Telephones                       1.9                                          n.s.
                Education                        3.7          1.4         2.1       2.7       2.1
                Health                                        0.9                   0.9

                * Returns = $ increase in agricultural output per $ of incremental spending.
                n.s. = not statistically significant

                Sources: Fan, Zhang and Zhang (2002); Fan, Hazell and Thorat (2000), Fan, Zhang a

Agricultural    growth     requires    continual              normally public goods. So, in general, public
improvements in farm technology, well                         good remain critical to ensuring agricultural
functioning markets and infrastructure adequate               productivity and income growth.
to move goods at reasonable cost from farm to
market. In all three areas, public goods are                  5. IMPLICATIONS
essential. Technology development in closed
pollinating and vegetatively propagated crops                 Quantitatively, Zambia spends about 6% of its
requires publicly funded research and extension               budget on agriculture, significantly less that the
services.    Well-functioning markets require                 10% CAADP target to which Zambia
property rights, grades and standards and                     committed in 2003. Nor does current spending
enforceable contracts, which are typically public             come close to the 15% Asian countries devoted
goods. Infrastructure, such as farm-to-market                 to agriculture during the Green Revolution years
roads, power lines and ports are, likewise,                   (Fan and Rao, 2003).

             Table 6. Regional Variation in Returns to Public Investment in Agriculture

                                            R&D           Roads*         Education Irrigation Telecoms
                      East                        10.8             8.7         3.5          -            -
                      North                       11.8             4.9         2.1          -            -
                      Central                     12.5             6.0         2.1          -            -
                      West                        14.7             9.2         3.8          -            -
                      all Uganda                  12.3             7.2         2.7          -            -

                      Coastal                      8.6             8.4         9.8       2.4        7.1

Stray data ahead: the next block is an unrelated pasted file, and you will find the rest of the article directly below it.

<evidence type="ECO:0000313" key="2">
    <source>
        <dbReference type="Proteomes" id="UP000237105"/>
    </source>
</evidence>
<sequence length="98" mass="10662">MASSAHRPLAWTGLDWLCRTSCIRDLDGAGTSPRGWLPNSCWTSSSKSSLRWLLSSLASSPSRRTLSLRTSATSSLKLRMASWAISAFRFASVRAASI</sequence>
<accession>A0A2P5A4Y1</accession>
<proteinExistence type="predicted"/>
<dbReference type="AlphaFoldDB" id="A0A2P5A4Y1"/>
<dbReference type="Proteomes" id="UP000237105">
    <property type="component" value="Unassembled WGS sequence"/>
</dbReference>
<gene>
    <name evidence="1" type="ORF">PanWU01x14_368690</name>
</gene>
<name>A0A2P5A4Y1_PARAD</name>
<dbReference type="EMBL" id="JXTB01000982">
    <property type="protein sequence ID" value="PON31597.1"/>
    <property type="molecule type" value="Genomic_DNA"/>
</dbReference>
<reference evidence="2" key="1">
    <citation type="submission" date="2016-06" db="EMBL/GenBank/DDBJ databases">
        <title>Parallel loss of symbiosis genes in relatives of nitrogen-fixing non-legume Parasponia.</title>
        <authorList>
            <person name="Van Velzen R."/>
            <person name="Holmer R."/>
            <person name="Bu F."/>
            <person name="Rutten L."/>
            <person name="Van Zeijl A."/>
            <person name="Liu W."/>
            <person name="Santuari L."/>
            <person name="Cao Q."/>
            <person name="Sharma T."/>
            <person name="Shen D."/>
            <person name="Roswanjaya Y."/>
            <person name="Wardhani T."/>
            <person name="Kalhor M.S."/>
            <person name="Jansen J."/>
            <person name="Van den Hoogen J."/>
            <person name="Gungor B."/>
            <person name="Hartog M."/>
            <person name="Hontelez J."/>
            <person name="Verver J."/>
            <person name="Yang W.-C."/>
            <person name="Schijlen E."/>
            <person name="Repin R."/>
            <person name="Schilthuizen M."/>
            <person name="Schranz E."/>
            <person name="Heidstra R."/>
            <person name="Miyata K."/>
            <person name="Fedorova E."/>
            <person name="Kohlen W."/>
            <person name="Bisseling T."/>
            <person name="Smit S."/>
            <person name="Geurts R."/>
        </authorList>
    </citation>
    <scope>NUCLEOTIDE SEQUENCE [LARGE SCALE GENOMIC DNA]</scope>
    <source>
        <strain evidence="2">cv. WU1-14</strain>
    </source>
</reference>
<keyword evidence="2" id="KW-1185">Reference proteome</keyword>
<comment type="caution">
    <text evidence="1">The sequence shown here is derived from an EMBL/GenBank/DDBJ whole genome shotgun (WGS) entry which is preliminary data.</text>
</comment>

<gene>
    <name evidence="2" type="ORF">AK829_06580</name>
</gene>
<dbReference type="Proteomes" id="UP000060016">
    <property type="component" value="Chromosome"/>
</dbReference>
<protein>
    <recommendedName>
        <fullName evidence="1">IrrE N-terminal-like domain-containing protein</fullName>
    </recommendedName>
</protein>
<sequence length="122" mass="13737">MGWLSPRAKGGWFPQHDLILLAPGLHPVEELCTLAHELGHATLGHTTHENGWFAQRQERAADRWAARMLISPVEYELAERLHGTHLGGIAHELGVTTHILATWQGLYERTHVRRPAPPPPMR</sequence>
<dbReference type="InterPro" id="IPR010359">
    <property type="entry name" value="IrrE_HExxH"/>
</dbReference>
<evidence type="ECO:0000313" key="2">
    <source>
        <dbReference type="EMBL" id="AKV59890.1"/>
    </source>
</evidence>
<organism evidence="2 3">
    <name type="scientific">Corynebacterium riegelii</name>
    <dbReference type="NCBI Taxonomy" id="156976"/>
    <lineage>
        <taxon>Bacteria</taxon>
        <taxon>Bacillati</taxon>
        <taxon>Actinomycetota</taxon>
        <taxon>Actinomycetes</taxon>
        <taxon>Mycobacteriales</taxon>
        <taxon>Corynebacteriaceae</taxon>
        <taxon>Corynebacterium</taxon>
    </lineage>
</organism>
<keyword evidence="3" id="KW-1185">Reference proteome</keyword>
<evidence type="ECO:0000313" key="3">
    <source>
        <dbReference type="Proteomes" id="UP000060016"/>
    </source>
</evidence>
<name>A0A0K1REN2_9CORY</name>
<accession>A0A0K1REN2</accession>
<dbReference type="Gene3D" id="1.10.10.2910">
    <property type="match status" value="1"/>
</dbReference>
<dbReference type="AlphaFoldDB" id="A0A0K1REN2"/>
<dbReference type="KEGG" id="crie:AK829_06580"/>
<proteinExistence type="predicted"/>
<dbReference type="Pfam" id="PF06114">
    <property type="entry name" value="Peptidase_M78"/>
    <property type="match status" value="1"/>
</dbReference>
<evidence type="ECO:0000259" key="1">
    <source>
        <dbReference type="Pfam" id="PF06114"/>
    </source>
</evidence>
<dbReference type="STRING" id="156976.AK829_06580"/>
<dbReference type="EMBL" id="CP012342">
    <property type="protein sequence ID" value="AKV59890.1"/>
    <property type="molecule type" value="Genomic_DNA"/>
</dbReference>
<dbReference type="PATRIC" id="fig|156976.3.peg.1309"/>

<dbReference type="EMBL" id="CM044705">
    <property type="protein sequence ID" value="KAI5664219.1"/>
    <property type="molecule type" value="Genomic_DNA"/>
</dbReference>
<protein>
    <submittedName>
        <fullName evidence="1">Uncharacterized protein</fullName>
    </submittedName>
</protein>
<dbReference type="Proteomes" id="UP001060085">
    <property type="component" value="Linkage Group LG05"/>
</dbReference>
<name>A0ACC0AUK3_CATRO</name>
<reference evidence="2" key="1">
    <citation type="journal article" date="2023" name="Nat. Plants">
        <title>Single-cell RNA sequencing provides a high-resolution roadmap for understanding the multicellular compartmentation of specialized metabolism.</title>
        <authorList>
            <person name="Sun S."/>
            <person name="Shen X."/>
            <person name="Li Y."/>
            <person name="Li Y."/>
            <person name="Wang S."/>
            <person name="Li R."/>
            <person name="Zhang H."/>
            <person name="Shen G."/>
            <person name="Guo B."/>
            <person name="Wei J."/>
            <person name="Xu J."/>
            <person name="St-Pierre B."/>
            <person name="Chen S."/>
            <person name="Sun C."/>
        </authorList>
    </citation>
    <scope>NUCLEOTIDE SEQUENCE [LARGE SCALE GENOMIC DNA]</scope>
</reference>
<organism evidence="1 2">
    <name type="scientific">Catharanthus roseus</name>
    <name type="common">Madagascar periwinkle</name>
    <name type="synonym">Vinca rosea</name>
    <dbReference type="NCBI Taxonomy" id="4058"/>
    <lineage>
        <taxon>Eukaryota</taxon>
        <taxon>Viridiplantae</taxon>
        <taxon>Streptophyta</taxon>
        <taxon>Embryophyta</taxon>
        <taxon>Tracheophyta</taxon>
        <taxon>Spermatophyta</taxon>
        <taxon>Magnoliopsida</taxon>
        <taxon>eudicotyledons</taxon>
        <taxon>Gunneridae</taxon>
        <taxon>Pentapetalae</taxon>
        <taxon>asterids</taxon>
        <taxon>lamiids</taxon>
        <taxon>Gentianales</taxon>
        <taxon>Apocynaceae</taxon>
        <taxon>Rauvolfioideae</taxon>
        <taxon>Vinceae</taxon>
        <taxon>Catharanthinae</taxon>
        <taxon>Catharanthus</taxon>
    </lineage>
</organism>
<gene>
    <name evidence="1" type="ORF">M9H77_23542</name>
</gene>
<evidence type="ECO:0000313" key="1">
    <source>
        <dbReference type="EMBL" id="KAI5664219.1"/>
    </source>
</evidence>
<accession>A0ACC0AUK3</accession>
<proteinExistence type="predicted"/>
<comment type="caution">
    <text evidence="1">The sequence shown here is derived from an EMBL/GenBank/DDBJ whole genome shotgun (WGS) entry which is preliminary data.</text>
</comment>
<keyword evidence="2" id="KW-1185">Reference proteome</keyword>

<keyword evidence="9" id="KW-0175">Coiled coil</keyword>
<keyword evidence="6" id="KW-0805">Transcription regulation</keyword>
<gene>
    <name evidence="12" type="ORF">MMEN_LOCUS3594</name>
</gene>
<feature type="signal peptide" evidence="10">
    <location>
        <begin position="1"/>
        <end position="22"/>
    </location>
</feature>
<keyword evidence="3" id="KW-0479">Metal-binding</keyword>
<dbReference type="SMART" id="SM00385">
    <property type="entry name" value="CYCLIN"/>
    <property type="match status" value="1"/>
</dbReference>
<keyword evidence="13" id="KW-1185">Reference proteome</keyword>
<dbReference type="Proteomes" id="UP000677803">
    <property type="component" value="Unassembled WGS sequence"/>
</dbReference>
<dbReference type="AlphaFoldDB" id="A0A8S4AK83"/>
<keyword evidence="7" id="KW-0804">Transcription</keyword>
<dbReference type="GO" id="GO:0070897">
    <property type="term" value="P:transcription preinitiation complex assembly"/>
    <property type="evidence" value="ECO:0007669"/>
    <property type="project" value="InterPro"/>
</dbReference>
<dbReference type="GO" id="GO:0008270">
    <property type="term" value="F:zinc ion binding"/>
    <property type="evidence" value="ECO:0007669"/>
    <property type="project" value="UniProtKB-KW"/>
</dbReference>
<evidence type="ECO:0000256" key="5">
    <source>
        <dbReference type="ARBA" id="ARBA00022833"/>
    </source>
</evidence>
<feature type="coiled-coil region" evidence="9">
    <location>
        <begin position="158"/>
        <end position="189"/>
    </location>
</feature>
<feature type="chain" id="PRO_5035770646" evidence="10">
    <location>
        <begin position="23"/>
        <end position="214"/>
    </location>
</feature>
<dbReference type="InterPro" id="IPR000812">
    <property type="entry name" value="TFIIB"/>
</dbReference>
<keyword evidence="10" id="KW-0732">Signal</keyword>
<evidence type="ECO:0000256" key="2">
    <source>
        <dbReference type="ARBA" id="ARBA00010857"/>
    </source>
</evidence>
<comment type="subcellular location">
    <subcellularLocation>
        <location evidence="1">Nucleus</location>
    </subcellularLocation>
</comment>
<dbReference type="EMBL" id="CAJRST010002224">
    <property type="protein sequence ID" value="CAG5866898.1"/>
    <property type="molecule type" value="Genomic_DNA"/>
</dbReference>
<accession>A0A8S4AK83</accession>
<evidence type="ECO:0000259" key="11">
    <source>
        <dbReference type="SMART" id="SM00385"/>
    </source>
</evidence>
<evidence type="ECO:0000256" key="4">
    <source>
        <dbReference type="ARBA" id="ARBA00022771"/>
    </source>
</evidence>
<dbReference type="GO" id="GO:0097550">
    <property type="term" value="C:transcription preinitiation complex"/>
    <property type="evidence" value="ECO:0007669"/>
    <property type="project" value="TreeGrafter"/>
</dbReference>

Central                     10.0             3.8         3.7       1.8        2.6
                      Western                     12.7             4.3         5.1       1.6        4.1
                      all China                    9.6             8.8         8.7       1.9        7.0

                   * In Uganda, refers to feeder roads.
                   - not evaluated for Uganda

                   Sources: Fan, Zhang and Rao (2004) and Fan et al. (2003).

Qualitatively, Zambia spends the majority of its                   the cost of this neglect is likely to be high. The
discretionary resources on recurrent subsidies                     gradual decay of Zambia’s public agricultural
for private inputs. Though politically popular,                    research system leaves Zambian farmers
these subsidies are typically less effective at                    increasingly vulnerable to the emergence of new
stimulating agricultural growth than investments                   pests and viruses. Without a steady stream of
in research, extension, roads and other public                     new genetic material, productivity of crops and
goods, because the input subsidies displace                        livestock will fall over time.            Available
private spending that would otherwise occur.                       evidence suggests that investment in public
They are also prone to diversion and                               goods such as agricultural research, extension
manipulation.                                                      and roads constitutes one of the most effective
                                                                   tools available for stimulating economic growth
Recurrent spending on input subsidies for                          and poverty reduction.               Therefore, a
private goods competes directly with long-term                     reorientation of spending, away from private
investment allocations for public goods such as                    input subsidies and towards increased
roads, rural education, and agricultural research.                 investment in public goods, would likely
Given the extremely low level of public                            accelerate agricultural growth in Zambia.
investment in agricultural research in Zambia,
________________________________                                   Dorward, Andrew; Fan, Shenggen; Kydd, Jonathan;
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The Food Security Research Project is a collaboration between the Agricultural Consultative Forum, the Ministry of
Agriculture and Cooperatives, and Michigan State University, and is funded by the United States Agency for International
Development in Lusaka.

The Zambia FSRP field team comprises J. Govereh, M. Hichambwa, M. Nyembe and S. Kabwe. MSU-based researchers
in the FSRP are C. Donovan, T.S. Jayne, D. Tschirley, S. Haggblade, M. Weber, A. Chapoto and N. Mason. Please direct
all inquiries to the In-country Coordinator, Food Security Research Project, 86 Provident Street, Fairview, Lusaka; tel: 260
1 234539; fax: 260 1 234559; e-mail;